For Democratic U.S. Senate candidate Cynthia Dill it must have looked like a classic good news/bad news joke.

Good news? You are finally getting some support from the party in D.C.. Bad news? It’s not your party.

And it’s no joke. A political action committee with ties to the Republican Governors Association had produced an ad encouraging Democrats to vote for Dill and not independant Angus King.

This is an act of political cynicism so low it should backfire completely and make everyone who ever thought it was a good idea sorry they came into work that day.

For those who don’t get what the problem is, here’s what’s wrong:

A positive ad that tells people to vote for your candidate is good. A negative ad that tells people to vote against your opponent is OK if the charge is factual.

But an ad that tries to take votes away from one opponent by pretending to support a weaker one is dishonest and shameful. It’s an attempt to manipulate voters and game the system and it should not be rewarded at the polls.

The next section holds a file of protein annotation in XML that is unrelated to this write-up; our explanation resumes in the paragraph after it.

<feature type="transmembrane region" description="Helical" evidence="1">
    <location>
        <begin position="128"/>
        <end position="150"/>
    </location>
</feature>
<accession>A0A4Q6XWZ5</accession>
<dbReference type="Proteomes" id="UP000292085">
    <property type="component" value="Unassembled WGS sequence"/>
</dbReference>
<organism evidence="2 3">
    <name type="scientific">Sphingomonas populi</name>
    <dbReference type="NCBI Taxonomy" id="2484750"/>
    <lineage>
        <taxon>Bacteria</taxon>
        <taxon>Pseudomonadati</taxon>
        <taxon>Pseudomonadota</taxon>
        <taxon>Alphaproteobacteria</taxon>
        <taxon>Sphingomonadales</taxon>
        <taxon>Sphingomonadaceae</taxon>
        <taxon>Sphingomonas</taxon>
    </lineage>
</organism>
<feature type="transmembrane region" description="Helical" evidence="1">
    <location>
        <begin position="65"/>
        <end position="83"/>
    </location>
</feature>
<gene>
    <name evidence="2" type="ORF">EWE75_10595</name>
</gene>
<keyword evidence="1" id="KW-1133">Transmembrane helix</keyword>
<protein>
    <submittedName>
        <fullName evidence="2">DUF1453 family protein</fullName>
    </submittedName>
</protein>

It’s clear what the group is up to. Gov. LePage was elected with only 38 percent of the vote in 2010 because a Democrat and an independent split most of the rest of the vote. In order for there to be a similar result in this year’s Senate race for Republican Charlie Summers, Dill needs to be more competitive than she has shown so far in public polls.

But this ad that purports to help Dill in her race will ultimately hurt her, because it tells Democratic voters that Republicans want her to do well in order for them to win. And it won’t help Summers either, because even though he says he has nothing to do with this move, he is its intended beneficiary.

The only candidate this could possibly help is King himself, who has based his whole campaign on the emptiness of partisan politics, where both sides are more interested in winning elections than solving problems.

These political pros couldn’t have helped their opponent more if they had gone out and bought ads telling Mainers to vote for King.

But we shouldn’t joke about that — in this environment, someone might be crazy enough to try it.